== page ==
Old marriage system, customs, beliefs are very very good, but they did not work for me and for lot of other people. I see that the new generation is emerging, defining new rules for keeping family structure alive and happy.
    We are the representatives and contributors to this new social structure.

    May God help us and guide us in all our endeavours in making the earth a better place to live in.


  3. Prakruti Says:

    Thanks to both of you. I really enjoyed reading this book. Try and read it if you get the chance..

  4. Very helpful post. Good read.


  5. PurpleA Says:

    Dear Prakruti

    I loved what you put together and surely I shall read the book in the coming days. Leading a single life is task and is a tough task to the core. We talk about the advantages that goes with it, like freedom, power, decision making and solely implementing it. But there is a flip side too.

    Living alone you experience the naked intensity of each moment-the good and the bad

    How true……

    With that you also experience the changed attitude of your near and dear ones. One would think a woman who is undergoing separation herself will understand you better but that is sometmes the biggest mistake we make. I know why I say this but I am talking from personal experience.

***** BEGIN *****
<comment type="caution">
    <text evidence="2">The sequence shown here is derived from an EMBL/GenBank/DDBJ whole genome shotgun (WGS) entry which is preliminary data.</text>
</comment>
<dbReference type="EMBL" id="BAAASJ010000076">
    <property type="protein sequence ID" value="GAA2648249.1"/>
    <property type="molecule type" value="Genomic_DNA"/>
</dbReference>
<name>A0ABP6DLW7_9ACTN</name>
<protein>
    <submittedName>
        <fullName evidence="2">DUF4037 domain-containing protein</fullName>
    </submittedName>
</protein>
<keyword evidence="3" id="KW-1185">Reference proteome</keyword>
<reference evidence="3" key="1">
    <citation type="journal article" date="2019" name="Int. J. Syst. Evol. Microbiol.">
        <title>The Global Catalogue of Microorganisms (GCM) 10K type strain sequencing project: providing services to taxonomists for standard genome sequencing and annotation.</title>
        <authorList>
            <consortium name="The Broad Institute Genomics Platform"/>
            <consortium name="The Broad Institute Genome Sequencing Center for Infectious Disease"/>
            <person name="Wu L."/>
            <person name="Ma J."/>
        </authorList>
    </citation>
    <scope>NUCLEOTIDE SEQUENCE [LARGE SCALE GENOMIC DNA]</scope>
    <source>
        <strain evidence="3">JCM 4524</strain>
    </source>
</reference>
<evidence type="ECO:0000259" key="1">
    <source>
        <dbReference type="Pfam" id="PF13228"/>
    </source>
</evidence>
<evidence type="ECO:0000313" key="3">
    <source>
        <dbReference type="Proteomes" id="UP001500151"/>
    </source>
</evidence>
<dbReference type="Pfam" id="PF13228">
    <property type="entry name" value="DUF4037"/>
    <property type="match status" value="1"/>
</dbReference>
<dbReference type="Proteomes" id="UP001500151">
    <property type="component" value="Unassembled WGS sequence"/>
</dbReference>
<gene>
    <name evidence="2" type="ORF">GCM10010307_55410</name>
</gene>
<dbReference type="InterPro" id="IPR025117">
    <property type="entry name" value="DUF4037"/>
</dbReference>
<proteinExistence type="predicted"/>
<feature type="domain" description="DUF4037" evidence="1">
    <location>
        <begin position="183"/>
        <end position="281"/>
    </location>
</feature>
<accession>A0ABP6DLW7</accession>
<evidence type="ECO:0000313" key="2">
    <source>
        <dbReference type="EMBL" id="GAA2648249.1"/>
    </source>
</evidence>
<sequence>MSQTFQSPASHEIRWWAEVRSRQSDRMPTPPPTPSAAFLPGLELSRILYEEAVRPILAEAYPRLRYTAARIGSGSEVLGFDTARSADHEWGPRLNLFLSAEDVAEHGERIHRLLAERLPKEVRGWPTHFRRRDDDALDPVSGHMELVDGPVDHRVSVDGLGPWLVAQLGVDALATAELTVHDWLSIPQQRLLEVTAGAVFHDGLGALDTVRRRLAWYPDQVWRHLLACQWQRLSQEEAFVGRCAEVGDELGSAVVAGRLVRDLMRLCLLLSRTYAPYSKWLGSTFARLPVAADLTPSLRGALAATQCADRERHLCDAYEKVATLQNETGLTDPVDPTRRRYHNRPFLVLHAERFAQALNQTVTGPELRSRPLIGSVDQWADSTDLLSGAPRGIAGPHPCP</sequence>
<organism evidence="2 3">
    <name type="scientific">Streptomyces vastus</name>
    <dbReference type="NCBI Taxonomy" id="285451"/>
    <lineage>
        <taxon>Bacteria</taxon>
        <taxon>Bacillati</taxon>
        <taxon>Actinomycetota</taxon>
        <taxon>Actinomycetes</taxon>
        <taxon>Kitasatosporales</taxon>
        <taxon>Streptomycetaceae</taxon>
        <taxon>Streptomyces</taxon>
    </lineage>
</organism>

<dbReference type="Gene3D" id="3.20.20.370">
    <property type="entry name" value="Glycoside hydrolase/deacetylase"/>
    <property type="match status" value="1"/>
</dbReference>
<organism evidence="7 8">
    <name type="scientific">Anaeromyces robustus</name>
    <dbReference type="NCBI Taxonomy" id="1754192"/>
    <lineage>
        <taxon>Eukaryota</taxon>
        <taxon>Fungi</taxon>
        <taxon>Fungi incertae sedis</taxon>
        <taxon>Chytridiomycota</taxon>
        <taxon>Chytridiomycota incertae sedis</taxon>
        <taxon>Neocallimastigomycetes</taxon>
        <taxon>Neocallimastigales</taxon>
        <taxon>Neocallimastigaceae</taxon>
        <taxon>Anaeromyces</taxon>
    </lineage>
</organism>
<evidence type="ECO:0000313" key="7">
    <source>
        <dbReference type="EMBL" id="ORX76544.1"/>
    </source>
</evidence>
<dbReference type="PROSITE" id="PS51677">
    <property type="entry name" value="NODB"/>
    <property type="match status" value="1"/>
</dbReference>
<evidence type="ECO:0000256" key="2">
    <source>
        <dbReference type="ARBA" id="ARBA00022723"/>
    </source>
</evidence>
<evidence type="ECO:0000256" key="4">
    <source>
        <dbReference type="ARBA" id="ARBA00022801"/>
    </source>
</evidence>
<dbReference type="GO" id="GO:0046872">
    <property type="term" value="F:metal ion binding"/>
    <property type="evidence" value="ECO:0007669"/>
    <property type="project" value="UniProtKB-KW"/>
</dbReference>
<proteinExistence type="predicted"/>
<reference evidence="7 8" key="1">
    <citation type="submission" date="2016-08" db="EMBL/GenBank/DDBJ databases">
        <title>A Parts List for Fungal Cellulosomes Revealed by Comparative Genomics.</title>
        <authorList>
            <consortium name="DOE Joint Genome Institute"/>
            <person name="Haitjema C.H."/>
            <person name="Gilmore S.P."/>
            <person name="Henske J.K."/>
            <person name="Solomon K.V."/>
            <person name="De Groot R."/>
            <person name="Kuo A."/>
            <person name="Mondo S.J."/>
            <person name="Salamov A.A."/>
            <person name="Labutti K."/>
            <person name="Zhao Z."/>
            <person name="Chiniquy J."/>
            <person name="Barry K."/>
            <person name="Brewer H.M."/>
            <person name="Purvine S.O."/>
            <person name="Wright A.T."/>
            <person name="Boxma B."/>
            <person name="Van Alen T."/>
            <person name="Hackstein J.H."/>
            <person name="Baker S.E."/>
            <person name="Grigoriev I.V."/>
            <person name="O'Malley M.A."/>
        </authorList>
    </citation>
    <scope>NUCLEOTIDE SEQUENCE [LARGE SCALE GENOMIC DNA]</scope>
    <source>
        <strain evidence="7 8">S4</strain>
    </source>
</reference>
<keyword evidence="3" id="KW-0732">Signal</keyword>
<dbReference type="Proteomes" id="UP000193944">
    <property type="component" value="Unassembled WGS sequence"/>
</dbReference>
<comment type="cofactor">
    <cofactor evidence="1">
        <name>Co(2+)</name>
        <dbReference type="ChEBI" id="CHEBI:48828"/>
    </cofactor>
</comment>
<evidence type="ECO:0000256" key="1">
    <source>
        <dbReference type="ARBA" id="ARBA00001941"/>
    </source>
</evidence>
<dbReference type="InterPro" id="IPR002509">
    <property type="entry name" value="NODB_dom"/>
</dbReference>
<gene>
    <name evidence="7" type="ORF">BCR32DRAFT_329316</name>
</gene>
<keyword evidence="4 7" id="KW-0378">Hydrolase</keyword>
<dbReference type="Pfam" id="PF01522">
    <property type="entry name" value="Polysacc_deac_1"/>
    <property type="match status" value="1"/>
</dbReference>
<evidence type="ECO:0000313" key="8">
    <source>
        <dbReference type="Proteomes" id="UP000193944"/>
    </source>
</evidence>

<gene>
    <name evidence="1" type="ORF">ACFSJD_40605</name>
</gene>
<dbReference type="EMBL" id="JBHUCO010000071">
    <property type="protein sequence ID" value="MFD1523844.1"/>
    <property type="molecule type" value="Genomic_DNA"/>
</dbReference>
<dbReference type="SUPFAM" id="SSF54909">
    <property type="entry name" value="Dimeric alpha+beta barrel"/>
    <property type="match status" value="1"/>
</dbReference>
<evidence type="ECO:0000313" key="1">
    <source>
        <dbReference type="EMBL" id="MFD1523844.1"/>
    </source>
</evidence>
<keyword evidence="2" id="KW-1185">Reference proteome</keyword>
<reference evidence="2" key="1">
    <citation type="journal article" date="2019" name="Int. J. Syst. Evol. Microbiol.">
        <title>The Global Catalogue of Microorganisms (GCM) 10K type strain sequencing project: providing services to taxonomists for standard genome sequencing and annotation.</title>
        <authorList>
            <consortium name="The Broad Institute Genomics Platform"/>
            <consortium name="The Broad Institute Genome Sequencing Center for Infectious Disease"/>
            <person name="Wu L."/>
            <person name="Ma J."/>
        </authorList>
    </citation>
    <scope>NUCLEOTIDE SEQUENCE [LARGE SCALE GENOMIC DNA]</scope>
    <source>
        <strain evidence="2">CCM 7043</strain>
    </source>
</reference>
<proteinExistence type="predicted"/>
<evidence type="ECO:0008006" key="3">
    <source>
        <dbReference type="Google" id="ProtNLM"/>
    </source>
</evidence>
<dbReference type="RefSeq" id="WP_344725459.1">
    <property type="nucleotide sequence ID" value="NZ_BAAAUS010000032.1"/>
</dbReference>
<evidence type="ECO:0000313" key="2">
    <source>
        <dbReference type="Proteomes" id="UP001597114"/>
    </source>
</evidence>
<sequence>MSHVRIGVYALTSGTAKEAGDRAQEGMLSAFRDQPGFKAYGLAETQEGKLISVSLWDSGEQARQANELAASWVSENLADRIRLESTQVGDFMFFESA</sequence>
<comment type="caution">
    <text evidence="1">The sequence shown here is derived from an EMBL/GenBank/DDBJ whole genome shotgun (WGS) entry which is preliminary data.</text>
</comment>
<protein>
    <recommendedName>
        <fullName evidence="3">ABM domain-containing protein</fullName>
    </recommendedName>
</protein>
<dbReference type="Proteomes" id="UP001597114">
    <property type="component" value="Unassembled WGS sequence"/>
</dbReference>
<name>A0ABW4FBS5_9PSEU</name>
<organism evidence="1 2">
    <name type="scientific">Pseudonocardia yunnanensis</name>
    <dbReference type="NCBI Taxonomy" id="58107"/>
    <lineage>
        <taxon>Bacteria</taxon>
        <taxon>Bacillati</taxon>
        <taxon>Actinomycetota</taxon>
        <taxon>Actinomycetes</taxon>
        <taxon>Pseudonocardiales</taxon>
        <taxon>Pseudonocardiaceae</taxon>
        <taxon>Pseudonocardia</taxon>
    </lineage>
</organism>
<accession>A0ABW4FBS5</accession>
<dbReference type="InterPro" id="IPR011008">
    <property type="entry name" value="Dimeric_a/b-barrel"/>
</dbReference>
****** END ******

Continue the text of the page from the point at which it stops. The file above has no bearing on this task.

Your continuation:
It is no doubt a hard life . When this happens we turn to friends and women who have been through the same path. One thing that I have observed amongst women who are in the process of divorce, there lacks trust and genuine friendship and constant backstabbing. There is more information digging and passing it along to the others for juicy gossip and for whatever other reasons.

    The judging just does not stop and most of them are hell bent to make you realize your mistake and make you regret.

    I want to say to them that if you regret it so much, then why dont you go back.

    But after reading the views of the above celebrity divorcees , life sure is fun and needs to be taken in stride.

    True friends will stay forever and the rest can go take a hike and continue spying and backstabbing and be ungrateful.

    True friends will stay forever and the rest can go take a hike.

  6. Prakruti Says:

    Hi Purple A
    I can see that you speak from some difficult experiences in your life.